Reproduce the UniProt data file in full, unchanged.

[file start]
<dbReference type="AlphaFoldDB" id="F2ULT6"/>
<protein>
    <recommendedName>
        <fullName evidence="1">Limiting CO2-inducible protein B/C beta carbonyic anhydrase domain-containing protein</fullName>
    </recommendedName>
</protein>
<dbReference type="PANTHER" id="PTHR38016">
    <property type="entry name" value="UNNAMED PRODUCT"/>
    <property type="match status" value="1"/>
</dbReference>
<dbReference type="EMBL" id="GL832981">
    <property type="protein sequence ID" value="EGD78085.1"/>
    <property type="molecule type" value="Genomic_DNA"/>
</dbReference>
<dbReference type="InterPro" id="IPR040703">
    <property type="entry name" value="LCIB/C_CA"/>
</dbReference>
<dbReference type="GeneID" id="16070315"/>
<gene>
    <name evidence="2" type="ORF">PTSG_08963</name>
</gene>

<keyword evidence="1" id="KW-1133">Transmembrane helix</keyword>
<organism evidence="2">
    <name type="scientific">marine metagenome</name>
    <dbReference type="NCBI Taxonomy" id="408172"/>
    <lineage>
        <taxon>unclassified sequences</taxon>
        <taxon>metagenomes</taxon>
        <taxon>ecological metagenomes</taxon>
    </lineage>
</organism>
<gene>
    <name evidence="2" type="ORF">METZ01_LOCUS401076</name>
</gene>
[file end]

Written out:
<dbReference type="AlphaFoldDB" id="F2ULT6"/>
<protein>
    <recommendedName>
        <fullName evidence="1">Limiting CO2-inducible protein B/C beta carbonyic anhydrase domain-containing protein</fullName>
    </recommendedName>
</protein>
<dbReference type="PANTHER" id="PTHR38016">
    <property type="entry name" value="UNNAMED PRODUCT"/>
    <property type="match status" value="1"/>
</dbReference>
<dbReference type="EMBL" id="GL832981">
    <property type="protein sequence ID" value="EGD78085.1"/>
    <property type="molecule type" value="Genomic_DNA"/>
</dbReference>
<dbReference type="InterPro" id="IPR040703">
    <property type="entry name" value="LCIB/C_CA"/>
</dbReference>
<dbReference type="GeneID" id="16070315"/>
<gene>
    <name evidence="2" type="ORF">PTSG_08963</name>
</gene>

<keyword evidence="1" id="KW-1133">Transmembrane helix</keyword>
<organism evidence="2">
    <name type="scientific">marine metagenome</name>
    <dbReference type="NCBI Taxonomy" id="408172"/>
    <lineage>
        <taxon>unclassified sequences</taxon>
        <taxon>metagenomes</taxon>
        <taxon>ecological metagenomes</taxon>
    </lineage>
</organism>
<gene>
    <name evidence="2" type="ORF">METZ01_LOCUS401076</name>
</gene>